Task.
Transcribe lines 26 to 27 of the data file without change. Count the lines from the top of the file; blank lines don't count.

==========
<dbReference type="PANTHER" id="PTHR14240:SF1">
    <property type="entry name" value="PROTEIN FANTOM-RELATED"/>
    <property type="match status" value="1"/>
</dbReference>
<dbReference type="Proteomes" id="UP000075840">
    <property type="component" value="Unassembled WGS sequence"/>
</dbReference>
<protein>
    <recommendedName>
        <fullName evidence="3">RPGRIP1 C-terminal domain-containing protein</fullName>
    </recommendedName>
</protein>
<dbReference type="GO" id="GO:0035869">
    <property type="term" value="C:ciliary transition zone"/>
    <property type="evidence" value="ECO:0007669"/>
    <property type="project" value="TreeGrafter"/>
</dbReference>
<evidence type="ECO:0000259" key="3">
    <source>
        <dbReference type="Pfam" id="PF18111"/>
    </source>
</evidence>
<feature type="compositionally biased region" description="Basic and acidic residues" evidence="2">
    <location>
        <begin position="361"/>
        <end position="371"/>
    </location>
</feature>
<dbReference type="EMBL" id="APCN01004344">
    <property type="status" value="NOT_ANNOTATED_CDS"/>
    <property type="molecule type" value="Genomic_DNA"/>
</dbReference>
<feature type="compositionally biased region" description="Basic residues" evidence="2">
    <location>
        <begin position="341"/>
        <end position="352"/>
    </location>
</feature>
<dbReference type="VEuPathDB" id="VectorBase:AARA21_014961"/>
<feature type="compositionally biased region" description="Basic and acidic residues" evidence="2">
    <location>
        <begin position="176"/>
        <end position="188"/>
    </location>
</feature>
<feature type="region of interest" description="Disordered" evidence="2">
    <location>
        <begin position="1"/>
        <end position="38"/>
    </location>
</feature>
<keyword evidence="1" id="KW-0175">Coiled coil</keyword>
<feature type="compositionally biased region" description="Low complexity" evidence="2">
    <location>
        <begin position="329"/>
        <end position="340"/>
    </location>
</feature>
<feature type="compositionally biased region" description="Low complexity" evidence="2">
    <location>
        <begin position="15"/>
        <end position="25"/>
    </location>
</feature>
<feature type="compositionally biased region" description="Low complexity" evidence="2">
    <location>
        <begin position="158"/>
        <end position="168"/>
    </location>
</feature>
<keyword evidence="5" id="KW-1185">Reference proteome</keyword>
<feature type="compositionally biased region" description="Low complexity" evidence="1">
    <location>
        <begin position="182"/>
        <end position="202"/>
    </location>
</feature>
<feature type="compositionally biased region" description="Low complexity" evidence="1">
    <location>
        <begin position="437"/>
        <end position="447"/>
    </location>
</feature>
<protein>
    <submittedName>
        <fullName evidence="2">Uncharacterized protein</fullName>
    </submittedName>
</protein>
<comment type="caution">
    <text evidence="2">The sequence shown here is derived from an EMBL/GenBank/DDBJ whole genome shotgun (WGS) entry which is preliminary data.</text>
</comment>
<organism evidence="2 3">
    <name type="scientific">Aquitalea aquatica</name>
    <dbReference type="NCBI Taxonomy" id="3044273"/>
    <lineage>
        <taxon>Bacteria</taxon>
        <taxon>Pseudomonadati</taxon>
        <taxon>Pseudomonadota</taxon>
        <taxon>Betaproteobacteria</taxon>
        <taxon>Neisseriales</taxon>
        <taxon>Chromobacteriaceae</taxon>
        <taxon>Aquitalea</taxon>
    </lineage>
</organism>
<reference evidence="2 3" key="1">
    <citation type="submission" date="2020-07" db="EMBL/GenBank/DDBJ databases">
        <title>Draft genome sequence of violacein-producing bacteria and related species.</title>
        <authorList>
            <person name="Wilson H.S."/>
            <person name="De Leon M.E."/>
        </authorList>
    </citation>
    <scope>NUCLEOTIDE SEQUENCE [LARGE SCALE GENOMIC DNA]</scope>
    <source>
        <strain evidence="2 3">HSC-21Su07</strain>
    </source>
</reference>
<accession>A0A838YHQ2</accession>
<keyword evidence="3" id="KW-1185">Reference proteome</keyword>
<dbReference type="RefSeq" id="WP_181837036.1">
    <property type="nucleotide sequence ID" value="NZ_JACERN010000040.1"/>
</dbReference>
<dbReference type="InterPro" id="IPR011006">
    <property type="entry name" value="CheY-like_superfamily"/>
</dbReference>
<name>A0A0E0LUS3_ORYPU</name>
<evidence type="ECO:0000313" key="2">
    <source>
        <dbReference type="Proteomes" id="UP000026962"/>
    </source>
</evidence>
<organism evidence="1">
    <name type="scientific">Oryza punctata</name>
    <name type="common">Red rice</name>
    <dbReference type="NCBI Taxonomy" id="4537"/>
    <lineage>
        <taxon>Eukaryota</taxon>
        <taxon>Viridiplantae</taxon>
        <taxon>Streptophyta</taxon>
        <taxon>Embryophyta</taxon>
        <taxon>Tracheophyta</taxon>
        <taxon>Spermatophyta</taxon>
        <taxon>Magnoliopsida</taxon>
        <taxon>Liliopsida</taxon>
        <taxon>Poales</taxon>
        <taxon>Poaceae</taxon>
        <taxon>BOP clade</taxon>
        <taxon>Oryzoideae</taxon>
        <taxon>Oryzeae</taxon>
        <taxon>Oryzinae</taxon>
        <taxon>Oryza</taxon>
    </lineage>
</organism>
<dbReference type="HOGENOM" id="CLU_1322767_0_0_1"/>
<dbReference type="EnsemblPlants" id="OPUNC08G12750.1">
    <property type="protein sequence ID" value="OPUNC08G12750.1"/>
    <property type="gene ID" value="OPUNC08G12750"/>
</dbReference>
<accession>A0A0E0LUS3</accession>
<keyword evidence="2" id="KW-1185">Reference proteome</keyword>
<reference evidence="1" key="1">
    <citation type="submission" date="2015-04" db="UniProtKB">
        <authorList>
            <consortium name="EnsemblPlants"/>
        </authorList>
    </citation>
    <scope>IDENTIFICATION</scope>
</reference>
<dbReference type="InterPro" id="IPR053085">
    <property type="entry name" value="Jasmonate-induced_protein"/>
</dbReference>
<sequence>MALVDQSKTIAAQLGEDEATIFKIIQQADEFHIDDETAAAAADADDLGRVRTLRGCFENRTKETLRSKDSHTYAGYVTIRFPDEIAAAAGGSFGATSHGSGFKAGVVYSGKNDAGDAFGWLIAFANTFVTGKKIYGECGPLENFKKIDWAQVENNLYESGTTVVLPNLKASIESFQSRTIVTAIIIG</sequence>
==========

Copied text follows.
        <end position="371"/>
    </location>